DTrace’s User-land Statically-Defined Tracing (USDT) was… kind of an accident. Bryan has (kindly) retconned the genesis of USDT as a way to understand dynamic languages. Indeed, it’s been essential for that, but its origins were much less ambitious or prescient.
Way back in the 1990s(!) Jeff Bonwick had created a program called
lockstat(1M) for live instrumentation of kernel locking primitives (“live” as distinct from “dynamic” in that while the instrumentation could be turned on and off, the data payloads were pretty much static). This was incredibly useful! What locks were hot? Where were they contended? New observability led to new performance fixes. When we built DTrace, we incorporated its instrumentation as the
lockstat provider. After building user-land tracing with the
pid provider, it seemed like an obvious step to build a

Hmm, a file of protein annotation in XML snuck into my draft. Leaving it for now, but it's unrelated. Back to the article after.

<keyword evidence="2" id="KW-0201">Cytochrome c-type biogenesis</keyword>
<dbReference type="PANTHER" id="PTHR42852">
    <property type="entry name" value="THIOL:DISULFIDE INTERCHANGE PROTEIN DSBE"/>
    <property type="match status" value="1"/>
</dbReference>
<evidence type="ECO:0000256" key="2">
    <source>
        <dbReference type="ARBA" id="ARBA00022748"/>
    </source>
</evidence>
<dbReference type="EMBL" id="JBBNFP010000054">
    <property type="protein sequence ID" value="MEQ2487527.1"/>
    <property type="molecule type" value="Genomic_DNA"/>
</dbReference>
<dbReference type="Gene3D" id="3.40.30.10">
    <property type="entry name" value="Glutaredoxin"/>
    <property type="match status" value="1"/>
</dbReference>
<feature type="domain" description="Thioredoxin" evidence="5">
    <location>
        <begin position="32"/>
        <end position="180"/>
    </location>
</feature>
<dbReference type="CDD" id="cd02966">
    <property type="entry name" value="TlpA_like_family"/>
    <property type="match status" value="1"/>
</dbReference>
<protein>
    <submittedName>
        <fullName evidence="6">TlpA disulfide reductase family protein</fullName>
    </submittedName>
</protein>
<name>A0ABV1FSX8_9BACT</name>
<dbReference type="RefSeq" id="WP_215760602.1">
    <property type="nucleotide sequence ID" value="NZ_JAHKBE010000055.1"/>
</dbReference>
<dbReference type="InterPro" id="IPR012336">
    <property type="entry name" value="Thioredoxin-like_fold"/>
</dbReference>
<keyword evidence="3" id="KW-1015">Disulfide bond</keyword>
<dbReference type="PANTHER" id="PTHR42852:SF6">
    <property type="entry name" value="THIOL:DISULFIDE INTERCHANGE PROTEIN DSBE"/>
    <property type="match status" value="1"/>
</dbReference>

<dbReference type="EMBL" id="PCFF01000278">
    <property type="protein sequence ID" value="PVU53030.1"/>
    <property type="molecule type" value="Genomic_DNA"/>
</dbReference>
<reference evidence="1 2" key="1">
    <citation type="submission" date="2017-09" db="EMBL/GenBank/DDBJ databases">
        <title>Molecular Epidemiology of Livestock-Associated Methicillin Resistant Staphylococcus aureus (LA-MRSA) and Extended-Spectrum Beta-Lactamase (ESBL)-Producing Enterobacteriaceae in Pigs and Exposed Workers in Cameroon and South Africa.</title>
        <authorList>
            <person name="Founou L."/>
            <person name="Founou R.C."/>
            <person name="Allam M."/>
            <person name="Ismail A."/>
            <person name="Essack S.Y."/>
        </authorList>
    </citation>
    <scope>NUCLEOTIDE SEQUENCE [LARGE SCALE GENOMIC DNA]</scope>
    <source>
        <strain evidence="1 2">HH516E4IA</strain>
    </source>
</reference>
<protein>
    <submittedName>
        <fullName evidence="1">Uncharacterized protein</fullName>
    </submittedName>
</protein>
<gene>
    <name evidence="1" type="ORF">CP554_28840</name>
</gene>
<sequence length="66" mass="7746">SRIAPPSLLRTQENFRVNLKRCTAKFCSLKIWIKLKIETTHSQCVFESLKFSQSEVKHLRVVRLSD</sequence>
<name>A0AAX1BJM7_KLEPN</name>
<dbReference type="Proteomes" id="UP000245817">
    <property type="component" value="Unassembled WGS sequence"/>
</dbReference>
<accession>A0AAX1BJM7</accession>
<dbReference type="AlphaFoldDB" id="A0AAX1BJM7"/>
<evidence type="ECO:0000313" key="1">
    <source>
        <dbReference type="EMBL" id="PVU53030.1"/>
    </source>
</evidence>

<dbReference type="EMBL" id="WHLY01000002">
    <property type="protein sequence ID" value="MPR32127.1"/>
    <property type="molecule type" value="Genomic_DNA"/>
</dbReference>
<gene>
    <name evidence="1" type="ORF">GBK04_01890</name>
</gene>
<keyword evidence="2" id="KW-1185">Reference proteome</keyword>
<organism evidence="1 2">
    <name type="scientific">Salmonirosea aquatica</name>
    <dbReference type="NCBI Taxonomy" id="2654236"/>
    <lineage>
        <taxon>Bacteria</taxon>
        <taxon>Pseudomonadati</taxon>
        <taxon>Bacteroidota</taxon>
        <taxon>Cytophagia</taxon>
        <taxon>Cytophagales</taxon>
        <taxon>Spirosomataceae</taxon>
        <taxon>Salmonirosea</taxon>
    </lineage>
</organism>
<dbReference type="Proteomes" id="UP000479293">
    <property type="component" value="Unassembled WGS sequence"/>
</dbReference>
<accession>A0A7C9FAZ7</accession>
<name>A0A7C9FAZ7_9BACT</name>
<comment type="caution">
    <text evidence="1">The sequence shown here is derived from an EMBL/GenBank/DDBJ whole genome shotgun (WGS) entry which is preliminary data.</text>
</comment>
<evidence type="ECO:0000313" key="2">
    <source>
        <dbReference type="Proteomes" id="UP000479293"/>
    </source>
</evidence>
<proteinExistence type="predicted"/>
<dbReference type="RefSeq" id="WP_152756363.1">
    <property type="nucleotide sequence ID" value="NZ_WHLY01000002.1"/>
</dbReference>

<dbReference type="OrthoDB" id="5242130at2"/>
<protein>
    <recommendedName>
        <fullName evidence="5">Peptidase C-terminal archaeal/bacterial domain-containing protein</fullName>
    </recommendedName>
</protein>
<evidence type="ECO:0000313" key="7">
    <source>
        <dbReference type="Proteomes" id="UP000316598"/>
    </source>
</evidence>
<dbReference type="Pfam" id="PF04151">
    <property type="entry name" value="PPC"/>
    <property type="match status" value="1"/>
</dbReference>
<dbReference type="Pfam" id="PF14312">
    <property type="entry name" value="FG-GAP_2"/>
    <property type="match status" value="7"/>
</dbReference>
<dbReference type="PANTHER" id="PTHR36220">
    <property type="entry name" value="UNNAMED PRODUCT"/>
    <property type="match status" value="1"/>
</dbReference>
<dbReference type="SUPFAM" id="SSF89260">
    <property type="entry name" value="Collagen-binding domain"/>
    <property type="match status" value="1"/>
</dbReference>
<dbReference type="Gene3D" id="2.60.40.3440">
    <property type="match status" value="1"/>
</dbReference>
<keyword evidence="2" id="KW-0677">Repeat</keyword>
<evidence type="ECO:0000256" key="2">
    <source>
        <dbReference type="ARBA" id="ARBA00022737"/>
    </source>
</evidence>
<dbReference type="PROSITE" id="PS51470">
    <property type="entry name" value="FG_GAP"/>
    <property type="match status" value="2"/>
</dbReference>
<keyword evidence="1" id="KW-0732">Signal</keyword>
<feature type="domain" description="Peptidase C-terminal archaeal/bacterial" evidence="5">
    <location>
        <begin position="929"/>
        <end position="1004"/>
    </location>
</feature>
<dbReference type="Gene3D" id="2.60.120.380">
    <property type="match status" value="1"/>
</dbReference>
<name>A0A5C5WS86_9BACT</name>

plockstat(1M) command to understand user-land locking primitives. So I built it. And, my goodness, was the first iteration of that a disaster. A total mess. Special cases on special cases with unholy knowledge sprinkled everywhere. We yanked that out of the first integration of DTrace and went back to the drawing board. What we came up with was USDT, the first provider of which was
plockstat whose probes are consumed by the eponymous command.
Bryan and I touched on this somewhere in the 2+ hours of DTrace history we recorded back in September:
Years passed as they do, and USDT turned out to be very very very useful. At Oxide, we wanted that usefulness in the Rust code we’re writing, so my colleague, Ben Naecker, and I built a
usdt crate. While we have probes in lots of places, knowledge had passed more or less word-of-mouth. Shocking! To remedy this, at the last Oxide all-company event, Ben and I put together a little slide deck on inserting USDT probes in Rust code, using those probes (spoiler: here’s a new cause for frustration with
async Rust), and an exercise to try it out. Enjoy!
(tl;dr add USDT probes where you have log statements and you’ll probably thank yourself later.)